The climate was estranged until Scottish businessman Sir Thomas Lipton became the financial backer for the Royal Ulster Yacht Club's 1899 challenge. William Fife was chosen to design the challenging yacht Shamrock because of past success in American waters.[27] The yachts increased yet again in size, and this time Herreshoff fitted a telescopic steel mast to his defender Columbia, but his largest contribution was to recruit Scottish-American skipper Charlie Barr. The latter had helmed Fife designs[28] in Yankee waters before, and he had shown perfect coordination with his hand-picked Scandinavian crew. But Barr successfully helmed Columbia to victory, and Lipton's noted fair play provided unprecedented popular appeal to the sport and to his tea brand.

Although upset with the Shamrock, Lipton challenged again in 1901, turning this time to George Lennox Watson for a "cup-lifter": Shamrock II, Watson's fourth and final challenger, was the first cup contender to be thoroughly tank-tested. To defend the Cup, businessman Thomas W. Lawson funded for Boston designer Bowdoin B. Crowninshield a daring project: his yacht Independence was capable of unrivaled performance because of her extremely long sailing waterline, but she was largely overpowered and unbalanced and suffered from structural issues. Furthermore, Lawson's failure to commit to the NYYC's terms for defending the Cup defaulted the Independenceʼs elimination. Herreshoff had again received a commission from the NYYC, but had failed to secure Charlie Barr to skipper his new yacht Constitution. Instead, the Columbiaʼs syndicate kept Barr's crew and tried another defense. Unexpectedly, Barr led the Columbiaʼs crew to win the selection trials, and to successfully defend the cup again.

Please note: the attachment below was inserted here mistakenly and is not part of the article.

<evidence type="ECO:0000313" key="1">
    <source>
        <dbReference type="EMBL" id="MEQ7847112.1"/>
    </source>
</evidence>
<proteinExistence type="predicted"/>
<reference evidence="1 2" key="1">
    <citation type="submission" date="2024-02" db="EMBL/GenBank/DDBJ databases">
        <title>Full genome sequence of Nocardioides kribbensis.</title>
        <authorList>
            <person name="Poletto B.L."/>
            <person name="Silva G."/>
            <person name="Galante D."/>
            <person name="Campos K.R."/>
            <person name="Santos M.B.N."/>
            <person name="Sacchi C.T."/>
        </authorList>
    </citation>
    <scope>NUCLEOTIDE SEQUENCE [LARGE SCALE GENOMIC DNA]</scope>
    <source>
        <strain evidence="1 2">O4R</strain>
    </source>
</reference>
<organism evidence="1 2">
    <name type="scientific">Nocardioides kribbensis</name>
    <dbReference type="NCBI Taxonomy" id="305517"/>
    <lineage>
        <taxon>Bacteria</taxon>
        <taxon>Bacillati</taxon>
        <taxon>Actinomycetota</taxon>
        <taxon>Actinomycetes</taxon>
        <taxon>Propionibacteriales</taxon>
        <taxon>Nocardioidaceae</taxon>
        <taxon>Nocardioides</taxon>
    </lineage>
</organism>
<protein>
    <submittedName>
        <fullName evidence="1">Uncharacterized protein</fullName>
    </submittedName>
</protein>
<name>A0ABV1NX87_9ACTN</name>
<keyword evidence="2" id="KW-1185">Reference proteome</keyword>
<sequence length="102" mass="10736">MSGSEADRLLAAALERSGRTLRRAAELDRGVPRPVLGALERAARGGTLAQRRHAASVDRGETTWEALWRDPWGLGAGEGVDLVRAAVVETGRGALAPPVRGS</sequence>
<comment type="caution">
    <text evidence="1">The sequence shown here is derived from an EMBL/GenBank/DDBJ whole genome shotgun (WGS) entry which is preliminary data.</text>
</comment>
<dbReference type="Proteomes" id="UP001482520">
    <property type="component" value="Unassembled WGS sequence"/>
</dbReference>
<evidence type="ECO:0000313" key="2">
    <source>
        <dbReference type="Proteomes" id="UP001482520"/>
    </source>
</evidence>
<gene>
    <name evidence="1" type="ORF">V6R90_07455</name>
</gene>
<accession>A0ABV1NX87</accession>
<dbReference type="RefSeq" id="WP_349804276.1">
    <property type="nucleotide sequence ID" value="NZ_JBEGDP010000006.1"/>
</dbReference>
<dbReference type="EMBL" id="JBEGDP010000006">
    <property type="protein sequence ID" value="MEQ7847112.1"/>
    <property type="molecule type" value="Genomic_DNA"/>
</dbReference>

Lipton persisted in a third challenge in 1903. With the aim to fend off Lipton's challenges indefinitely, the NYYC garnered a huge budget for a single cup contender, whose design would be commissioned to Herreshoff again. Improving on the Independence and his previous designs, the new defender Reliance remains the largest race sloop ever built. She featured a ballasted rudder, dual-speed winches below decks, and a cork-decked aluminium topside that hid running rigging. The design focus on balance was exemplary, but the extreme yacht also required the skills of an excellent skipper, which defaulted choice options to Charlie Barr. Facing the equally bold challenger Shamrock III, Barr led the Reliance to victory in just three races.[29]

1914–1937: The Universal Rule